Photographers are independent, have the ability and most importantly have the tools to sell, license and distribute their own work in the marketplace and more importantly in the market niche they decide is most worthwhile.

    Where was it written that a photo buyer's job of finding and purchasing pictures should be considered a priority and that we all us should make it easy on them to find our pictures and easy on their budgets to purchase our pictures?

    If we, as independent business owners, decided to side-step this whole market approach (which a lot of us already doing right this minute) then picture budgets would increase and picture buyers would start the long overdue process of developing relationships with photographers instead of agencies. It's that or they can resort to flickr...

    The time for a shift in thinking is long overdue. Thanks!

  4. I guess that's the grit of it. The agencies want nothing more than for photography to be a commodity; even if it is a tiered commodity (much like stereos: acceptable, better, best).

    Even the pricing schemes reveal this trend.

    From a business standpoint, they are not generally purveyors of art or information (with exceptions, of course); they're widget-shifters. Something "needs a picture" and it's cheaper to buy stock than contract an assignment. The agencies trade in a compound, a medium, that fills those holes.

    This is to say nothing of the quality or skill of the photographers themselves.

    The goal is to move as many photos as they can at a price that covers their operations and growth aspirations.

    And they know that photographers are lined up to do business with them.

  5. If photography is a commodity, then I'm the equivalent of Robert Capa, Margaret Bourke-White, Henri-Cartier Bresson, Dorothea Lange, Edward Weston, Ansel Adams, etc. Go me!

  6. Keep this in mind. Editorial photobuyers don't buy what they like, they buy what they need. When you visit the cubicle of a photobuyer, notice that commodities are adorning their wall, but they're signing checks for non-commodities.

  7. The choir is going to love this sermon, but the conceptual problem with it is that some photography IS nothing but a commodity. I'd even go so far as to argue that ALL photography is to some extent a commodity!

    That's not necessarily bad, because -- never mind what Wikipedia says -- every commodity trader knows that commodity goods aren't completely undifferentiated. It's not just "corn," it's "No. 2 yellow shell corn for June delivery." If a buyer's need for corn is non-specific, s/he can buy any type, which gives a broader supply from which to choose and lets the buyer pay a lower price. But if s/he does specifically need No. 2 yellow shell corn for June delivery, the choice is narrower and the price is likely to be higher.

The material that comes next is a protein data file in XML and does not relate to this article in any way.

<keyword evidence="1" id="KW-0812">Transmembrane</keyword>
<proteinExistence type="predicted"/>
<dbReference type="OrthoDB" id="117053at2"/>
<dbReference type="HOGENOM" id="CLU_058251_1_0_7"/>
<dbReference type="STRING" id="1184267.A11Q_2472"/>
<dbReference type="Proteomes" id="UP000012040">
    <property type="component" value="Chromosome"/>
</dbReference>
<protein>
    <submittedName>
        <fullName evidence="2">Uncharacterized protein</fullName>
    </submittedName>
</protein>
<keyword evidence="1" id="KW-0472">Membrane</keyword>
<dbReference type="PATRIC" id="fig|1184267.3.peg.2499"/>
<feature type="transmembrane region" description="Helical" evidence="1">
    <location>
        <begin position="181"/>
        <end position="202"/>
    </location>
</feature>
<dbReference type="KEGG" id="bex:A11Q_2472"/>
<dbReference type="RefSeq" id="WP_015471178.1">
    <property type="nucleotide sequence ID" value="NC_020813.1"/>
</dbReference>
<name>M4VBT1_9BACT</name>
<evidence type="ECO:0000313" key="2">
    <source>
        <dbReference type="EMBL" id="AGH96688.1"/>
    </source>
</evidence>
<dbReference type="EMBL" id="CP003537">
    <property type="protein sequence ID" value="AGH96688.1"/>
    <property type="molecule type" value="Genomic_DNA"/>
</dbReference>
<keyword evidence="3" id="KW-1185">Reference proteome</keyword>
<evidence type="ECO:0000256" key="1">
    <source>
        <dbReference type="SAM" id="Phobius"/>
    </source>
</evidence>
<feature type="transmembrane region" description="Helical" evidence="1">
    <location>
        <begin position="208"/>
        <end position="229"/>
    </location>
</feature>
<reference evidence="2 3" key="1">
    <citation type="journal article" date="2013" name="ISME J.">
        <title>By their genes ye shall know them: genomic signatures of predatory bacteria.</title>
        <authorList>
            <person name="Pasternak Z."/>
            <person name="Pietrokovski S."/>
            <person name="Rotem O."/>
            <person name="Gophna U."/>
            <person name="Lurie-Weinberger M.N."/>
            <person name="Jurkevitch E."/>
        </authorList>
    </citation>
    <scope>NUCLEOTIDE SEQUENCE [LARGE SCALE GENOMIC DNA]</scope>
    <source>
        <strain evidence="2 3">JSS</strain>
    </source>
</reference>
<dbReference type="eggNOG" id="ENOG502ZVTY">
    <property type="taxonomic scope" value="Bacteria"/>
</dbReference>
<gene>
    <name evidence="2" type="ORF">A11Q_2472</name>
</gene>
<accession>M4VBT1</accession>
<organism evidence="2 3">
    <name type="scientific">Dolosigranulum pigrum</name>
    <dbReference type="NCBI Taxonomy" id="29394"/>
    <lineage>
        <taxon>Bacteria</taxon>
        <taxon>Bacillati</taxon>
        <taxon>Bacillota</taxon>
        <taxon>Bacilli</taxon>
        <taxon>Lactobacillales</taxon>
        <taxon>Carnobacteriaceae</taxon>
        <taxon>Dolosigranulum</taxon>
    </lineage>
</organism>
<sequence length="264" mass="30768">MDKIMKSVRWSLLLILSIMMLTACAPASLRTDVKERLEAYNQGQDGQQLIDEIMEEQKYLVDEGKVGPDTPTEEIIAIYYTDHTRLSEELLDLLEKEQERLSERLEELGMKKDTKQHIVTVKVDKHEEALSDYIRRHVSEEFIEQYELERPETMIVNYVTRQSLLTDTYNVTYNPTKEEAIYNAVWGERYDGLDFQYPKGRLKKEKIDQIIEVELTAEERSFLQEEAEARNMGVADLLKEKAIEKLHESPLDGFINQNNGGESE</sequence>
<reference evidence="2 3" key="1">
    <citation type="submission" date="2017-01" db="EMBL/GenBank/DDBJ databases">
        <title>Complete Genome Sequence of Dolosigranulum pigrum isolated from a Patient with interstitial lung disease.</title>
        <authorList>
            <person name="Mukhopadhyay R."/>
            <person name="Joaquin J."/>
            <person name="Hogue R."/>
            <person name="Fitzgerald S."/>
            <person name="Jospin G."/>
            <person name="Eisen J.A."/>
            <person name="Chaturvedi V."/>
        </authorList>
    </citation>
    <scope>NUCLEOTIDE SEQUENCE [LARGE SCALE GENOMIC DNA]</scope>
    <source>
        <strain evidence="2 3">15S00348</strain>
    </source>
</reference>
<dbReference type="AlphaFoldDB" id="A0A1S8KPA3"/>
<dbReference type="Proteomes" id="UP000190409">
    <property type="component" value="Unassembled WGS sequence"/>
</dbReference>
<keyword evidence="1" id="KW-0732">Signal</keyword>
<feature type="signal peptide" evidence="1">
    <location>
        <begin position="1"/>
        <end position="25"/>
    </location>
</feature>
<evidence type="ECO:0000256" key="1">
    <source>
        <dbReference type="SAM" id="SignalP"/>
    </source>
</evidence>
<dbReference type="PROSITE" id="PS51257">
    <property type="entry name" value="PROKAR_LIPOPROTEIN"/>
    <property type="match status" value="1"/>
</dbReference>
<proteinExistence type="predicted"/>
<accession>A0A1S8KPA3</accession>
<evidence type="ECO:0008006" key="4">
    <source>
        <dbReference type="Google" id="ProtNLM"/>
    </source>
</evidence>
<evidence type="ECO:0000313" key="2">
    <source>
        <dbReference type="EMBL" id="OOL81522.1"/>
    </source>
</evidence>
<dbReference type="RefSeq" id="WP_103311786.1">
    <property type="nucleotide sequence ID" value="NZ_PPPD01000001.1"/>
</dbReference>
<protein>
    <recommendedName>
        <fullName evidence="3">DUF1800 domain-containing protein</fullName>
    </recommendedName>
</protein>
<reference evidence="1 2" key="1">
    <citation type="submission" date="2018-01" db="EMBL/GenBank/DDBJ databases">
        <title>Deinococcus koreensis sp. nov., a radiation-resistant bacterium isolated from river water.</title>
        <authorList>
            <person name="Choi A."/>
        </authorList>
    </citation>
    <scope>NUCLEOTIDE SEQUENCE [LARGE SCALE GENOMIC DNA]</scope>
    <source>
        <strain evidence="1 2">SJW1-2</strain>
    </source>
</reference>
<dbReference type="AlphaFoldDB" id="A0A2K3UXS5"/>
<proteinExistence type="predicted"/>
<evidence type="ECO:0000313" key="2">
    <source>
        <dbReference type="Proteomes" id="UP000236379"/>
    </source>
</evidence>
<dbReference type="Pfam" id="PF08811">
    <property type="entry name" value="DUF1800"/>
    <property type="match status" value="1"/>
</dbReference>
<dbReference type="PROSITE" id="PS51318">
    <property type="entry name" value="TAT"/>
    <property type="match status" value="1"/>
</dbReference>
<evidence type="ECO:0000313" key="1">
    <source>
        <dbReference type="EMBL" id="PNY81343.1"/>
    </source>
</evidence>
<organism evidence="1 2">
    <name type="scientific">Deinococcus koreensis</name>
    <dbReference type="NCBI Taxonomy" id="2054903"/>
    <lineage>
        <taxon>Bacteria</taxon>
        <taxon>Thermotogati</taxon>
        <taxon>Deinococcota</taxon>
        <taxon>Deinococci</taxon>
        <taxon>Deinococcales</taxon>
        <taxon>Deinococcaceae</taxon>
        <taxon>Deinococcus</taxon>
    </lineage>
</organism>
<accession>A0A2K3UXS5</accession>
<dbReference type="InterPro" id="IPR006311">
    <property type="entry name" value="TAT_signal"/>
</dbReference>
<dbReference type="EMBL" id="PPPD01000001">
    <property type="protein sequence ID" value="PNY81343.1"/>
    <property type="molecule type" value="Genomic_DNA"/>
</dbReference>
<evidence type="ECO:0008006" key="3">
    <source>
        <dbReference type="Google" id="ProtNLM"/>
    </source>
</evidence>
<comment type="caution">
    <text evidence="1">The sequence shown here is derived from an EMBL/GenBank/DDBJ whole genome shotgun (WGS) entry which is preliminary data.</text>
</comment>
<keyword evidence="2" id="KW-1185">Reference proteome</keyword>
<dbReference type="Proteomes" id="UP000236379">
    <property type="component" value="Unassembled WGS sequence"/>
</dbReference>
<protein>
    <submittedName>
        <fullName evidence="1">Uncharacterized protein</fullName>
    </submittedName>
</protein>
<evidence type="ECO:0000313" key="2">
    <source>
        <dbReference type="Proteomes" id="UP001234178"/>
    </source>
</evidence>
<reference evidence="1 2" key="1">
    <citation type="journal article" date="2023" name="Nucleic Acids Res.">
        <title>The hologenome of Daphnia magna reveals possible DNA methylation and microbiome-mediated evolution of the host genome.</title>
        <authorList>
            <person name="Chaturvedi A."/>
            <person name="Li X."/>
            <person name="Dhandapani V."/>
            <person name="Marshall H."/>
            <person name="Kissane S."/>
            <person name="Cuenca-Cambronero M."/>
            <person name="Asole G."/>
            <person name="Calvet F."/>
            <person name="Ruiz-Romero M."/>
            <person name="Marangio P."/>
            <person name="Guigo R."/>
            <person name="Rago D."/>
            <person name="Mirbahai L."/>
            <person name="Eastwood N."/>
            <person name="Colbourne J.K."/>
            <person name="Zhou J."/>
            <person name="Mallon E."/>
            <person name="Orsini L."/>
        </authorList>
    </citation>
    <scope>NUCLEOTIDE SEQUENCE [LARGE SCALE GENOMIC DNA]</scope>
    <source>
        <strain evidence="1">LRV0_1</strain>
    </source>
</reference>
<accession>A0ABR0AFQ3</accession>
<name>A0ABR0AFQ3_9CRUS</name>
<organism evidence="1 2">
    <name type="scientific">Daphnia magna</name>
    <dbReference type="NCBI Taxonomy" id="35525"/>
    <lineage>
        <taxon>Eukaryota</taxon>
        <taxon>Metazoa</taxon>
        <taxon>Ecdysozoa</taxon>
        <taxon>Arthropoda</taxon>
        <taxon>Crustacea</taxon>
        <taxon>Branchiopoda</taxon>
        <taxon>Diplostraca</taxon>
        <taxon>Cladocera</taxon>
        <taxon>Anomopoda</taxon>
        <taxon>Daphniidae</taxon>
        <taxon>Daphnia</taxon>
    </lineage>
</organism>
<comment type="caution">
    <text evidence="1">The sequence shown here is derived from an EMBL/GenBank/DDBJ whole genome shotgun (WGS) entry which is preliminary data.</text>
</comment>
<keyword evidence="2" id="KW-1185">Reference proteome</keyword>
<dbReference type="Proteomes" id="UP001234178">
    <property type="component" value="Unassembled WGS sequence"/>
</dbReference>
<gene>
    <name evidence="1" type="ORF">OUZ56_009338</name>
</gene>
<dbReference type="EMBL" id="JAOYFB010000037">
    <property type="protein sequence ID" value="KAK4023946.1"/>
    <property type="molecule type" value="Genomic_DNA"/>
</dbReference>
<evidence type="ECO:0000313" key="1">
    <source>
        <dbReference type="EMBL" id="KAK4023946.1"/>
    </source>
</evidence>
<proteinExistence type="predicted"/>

The photography market works the same way. If I'm designing an ad and insist that it needs Lois Greenfield's famous photo of David Parsons dancing with the baby, then my only option is to contact Greenfield and negotiate with her. On the other hand, if my design concept will work with ANY photo (or drawing, or CGI) of a man holding a baby, I have a lot more choices, including some that are likely to be very inexpensive.

    The upshot of this is that EVERY photograph slides on a continuum that ranges from "unique" to "generic," with its position in any given instance determined by its utility for a given purpose. (We like to think of fine-art photographs as being unique, but don't big-money collectors sometimes tell their dealers they want to acquire "a Cindy Sherman" without really caring which one it is?)

    Obviously, if you want your photographs to be valued for their uniqueness, you probably shouldn't be selling them as stock. But if you want to cash in on their versatility and universality, then it makes sense to make them as widely available as possible.

    Would you rather make a photo the appeal of which is so distinctive that it sells only once, but at a high price? Or would you rather make a photo that's so universally appealing that it sells at a low price, but millions of times? Everyone's going to have his or her own comfort zone along that spectrum, and needs to market accordingly. But there's no reason to condemn other people who are comfortable somewhere else, and choose the marketing model that works best for them.

  8. Great title, really sums it up. I just don't understand their argument, it just doesn't make sense.

    You have hit the nail on the head so to speak.


  9. I agree with Ranger 9 100%.